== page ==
On Earth Day, Some Say NY Needs to Do More
NEW YORK – Tomorrow is Earth Day and, though efforts to fight climate change are under attack in the nation's capital, here in New York, Gov. Andrew Cuomo is getting high marks for his clean-energy initiatives.
However, some in the environmental community say he needs to do more. They give Cuomo credit for encouraging the development of offshore wind energy, banning fracking and stopping some major pipeline projects.
But according to Mark Dunlea, chair of the Green Education and Legal Fund, to meet the goals of the Paris conference on climate change, every state should be reducing its carbon emissions by 7 to 9 percent a year. Dunlea says New York is falling short of that goal.
"We think he's still way too reliant upon fossil fuels, way too reliant upon nuclear power, and really isn't doing enough to promote renewable energy," he said.
Cuomo has committed the state to getting 50 percent of its electric power from renewable sources by 2030, but Dunlea points to studies showing that 100 percent would be achievable in the same time frame.
And he says every effort to slow climate change is now critical. Dunlea notes that some scientists now estimate the world is within one to four years of reaching a tipping point for global warming, the maximum amount of carbon that can be put into the atmosphere.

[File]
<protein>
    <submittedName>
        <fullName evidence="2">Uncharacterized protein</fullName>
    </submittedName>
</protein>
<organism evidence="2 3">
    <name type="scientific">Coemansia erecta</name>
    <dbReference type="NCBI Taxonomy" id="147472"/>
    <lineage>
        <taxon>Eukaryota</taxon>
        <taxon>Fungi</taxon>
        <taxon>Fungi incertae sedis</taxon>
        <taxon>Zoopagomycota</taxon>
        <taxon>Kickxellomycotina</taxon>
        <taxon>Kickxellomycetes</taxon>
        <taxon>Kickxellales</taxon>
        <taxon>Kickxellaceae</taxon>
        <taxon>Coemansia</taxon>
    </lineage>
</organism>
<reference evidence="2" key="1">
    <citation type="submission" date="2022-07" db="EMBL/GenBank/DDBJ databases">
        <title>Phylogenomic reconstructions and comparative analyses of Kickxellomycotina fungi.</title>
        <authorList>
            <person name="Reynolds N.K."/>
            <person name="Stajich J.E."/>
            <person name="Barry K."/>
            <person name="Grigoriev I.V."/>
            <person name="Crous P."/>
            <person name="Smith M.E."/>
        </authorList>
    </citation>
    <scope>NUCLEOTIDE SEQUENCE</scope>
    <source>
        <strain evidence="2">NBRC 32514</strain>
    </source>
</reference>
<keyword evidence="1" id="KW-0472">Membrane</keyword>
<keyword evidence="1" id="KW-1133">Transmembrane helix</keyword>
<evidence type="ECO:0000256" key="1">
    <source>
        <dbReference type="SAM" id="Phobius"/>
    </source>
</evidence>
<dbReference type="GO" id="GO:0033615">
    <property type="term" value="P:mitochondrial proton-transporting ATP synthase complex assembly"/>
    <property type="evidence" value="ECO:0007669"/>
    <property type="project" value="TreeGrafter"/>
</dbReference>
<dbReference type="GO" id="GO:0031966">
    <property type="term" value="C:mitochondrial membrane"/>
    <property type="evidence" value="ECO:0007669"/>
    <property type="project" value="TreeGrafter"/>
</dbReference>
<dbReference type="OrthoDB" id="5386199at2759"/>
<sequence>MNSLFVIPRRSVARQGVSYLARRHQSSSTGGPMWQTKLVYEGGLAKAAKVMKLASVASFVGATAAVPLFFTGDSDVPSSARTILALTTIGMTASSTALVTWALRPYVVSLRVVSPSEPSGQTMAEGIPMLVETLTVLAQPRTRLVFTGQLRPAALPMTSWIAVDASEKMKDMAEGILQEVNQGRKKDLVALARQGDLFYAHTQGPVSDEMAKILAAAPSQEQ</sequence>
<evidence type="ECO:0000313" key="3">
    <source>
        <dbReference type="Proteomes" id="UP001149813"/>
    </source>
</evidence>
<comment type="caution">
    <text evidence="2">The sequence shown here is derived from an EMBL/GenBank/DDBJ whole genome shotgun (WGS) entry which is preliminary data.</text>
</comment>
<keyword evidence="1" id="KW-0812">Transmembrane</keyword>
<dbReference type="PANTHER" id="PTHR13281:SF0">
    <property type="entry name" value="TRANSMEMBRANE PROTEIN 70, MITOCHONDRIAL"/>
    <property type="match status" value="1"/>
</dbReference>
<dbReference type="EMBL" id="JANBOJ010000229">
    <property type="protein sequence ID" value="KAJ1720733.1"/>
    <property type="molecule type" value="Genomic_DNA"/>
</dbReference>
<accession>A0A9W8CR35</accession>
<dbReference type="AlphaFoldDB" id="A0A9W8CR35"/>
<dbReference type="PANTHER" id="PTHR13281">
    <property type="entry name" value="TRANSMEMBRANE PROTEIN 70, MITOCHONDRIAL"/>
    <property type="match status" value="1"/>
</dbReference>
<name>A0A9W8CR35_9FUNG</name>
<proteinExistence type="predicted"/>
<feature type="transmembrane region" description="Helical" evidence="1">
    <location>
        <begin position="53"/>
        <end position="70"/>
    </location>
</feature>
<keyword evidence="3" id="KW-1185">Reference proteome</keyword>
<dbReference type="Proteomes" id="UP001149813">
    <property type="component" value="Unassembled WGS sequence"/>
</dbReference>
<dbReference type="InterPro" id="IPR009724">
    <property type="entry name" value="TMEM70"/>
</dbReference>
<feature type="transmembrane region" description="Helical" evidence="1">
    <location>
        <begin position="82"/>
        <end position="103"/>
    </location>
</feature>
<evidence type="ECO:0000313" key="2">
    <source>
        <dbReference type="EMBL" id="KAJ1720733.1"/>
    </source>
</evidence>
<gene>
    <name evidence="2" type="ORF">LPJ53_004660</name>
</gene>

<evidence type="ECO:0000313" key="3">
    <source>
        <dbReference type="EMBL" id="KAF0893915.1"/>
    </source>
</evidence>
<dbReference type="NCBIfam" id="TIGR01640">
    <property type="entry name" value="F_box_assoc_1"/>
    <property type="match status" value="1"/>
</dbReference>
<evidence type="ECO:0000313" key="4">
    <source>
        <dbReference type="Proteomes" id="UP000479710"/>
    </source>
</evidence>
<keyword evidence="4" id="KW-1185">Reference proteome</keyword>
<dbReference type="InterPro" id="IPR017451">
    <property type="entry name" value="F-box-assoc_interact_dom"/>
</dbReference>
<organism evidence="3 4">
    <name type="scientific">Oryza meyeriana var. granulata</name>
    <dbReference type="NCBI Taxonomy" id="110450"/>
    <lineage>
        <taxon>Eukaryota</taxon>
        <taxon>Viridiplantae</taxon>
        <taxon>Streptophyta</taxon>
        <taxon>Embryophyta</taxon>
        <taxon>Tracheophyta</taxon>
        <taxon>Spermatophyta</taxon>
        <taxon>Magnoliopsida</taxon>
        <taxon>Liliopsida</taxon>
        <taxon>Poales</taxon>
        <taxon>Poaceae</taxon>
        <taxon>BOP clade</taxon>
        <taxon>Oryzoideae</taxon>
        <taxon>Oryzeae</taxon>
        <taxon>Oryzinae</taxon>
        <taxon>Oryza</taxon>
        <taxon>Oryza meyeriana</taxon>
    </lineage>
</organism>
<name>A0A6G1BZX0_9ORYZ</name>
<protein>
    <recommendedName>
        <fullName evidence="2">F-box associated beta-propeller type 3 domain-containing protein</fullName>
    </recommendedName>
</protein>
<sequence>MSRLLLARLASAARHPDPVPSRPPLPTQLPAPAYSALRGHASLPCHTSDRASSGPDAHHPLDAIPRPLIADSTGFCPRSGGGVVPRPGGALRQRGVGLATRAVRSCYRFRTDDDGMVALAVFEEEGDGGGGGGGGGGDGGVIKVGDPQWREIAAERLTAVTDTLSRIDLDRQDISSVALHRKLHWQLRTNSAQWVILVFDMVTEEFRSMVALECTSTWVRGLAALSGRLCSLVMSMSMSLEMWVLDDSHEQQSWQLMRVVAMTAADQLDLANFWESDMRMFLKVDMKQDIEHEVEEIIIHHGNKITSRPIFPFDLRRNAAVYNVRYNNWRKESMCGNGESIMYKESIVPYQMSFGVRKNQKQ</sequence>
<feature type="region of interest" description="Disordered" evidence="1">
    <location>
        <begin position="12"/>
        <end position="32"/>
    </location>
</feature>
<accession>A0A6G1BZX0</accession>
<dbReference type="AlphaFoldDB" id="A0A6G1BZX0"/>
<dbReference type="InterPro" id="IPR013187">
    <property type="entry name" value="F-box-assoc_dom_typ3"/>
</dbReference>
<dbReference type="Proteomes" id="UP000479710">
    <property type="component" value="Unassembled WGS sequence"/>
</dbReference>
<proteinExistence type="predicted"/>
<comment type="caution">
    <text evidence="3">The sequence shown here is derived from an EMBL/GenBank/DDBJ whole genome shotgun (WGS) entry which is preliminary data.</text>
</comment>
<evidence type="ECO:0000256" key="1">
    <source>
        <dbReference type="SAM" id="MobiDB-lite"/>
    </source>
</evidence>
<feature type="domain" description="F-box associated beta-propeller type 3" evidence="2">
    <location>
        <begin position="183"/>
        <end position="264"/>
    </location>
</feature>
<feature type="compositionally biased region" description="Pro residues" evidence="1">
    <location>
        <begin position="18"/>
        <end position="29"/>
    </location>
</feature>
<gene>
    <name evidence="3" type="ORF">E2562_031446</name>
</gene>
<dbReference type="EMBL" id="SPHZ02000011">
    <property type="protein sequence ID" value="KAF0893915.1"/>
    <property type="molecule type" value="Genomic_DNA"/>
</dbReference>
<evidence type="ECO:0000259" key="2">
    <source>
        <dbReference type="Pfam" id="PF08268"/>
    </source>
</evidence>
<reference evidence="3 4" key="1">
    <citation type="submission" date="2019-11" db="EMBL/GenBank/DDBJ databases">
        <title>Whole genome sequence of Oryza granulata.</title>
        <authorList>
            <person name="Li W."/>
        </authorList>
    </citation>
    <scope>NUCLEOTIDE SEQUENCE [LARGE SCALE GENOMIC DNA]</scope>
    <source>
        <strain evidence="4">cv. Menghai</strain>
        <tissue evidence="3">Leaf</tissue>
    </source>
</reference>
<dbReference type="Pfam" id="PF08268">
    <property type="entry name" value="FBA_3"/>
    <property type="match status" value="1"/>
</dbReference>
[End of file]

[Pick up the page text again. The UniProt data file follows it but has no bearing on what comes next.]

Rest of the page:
"There are studies now saying that countries within a couple of thousand miles of the equator will begin to experience catastrophic climate change by 2020," he added. "That's in three years."
New York State now estimates that sea levels may rise six feet by the end of this century, and the temperature by as much as 14 degrees Fahrenheit.
Dunlea stresses that this Earth Day, people can't just leave it up to politicians to solve the problem.
"If we are concerned about what type of planet we're going to leave to our children and grandchildren, we ourselves have to take action," he explained. "And we have to look at every level of government and community for that action to occur."
He acknowledges that achieving 100 percent clean energy will require significant state and federal funds, and suggests a robust carbon tax could be the best way to raise that revenue.